“It’s daylight all the time. It’s an endless day.”
Sébastien Betbeder’s French comedy-drama film Journey to Greenland (2016) lures two best friends, Thomas (Thomas Blanchard) and Thomas (Thomas Scimeca), away from Paris to the stillness of Kullorsuaq, a remote village in Greenland. The aim of the helicopter-rattling journey is to visit Thomas’ father, who had migrated there decades before. As the two friends face many sunlit nights, a paralysing language barrier and bloody seal-hunting, their internal struggles emerge.
The film’s premise is drenched in humour, which finds its source in an intimate friendship and comical circumstances. As the days bleed into the nights, we are presented with the oddity of calmness. The scenic shots, frozen on the cotton-white mountains for minutes at a time, force us to adjust our heart rates.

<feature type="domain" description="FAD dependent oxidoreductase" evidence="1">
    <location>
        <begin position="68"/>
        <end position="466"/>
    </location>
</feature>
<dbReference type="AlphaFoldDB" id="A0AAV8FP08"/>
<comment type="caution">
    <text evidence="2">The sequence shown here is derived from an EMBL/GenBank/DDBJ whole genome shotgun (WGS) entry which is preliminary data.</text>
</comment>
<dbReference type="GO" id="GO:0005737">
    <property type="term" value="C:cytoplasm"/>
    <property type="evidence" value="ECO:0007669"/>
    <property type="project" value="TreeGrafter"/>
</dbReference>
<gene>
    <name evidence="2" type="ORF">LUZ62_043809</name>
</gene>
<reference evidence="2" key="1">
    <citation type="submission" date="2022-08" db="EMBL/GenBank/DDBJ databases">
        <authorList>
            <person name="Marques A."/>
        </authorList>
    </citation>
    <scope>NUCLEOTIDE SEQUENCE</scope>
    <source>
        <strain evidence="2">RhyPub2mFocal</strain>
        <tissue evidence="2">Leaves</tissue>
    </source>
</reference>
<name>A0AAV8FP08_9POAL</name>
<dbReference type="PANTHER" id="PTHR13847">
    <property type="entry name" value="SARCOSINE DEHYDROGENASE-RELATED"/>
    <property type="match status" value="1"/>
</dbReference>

That’s because the film keeps a tight leash on its pace. We keep waiting for shocking twists that, essentially, never come. This births an organic appreciation of time, even if finally being able to connect to the internet is the highlight of the day.
While maintaining its breezy and witty comedy, the film scrapes against a few cumbersome icebergs. Our inability to be fully transparent and honest with ourselves, let alone our loved ones, leads to a few scratches and hisses. Overcomplicated romances and co-dependent friendships lose their footing on the slippery planes of Kullorsuaq. It’s where the local Inuit community inhales our two protagonists, gifting them with deeply haunting – but warm – memories.
In the end, however, it’s hard to determine whether skipping the climax was intentional, or if the plot of the film was never burly enough to carry the load of the audience’s expectations.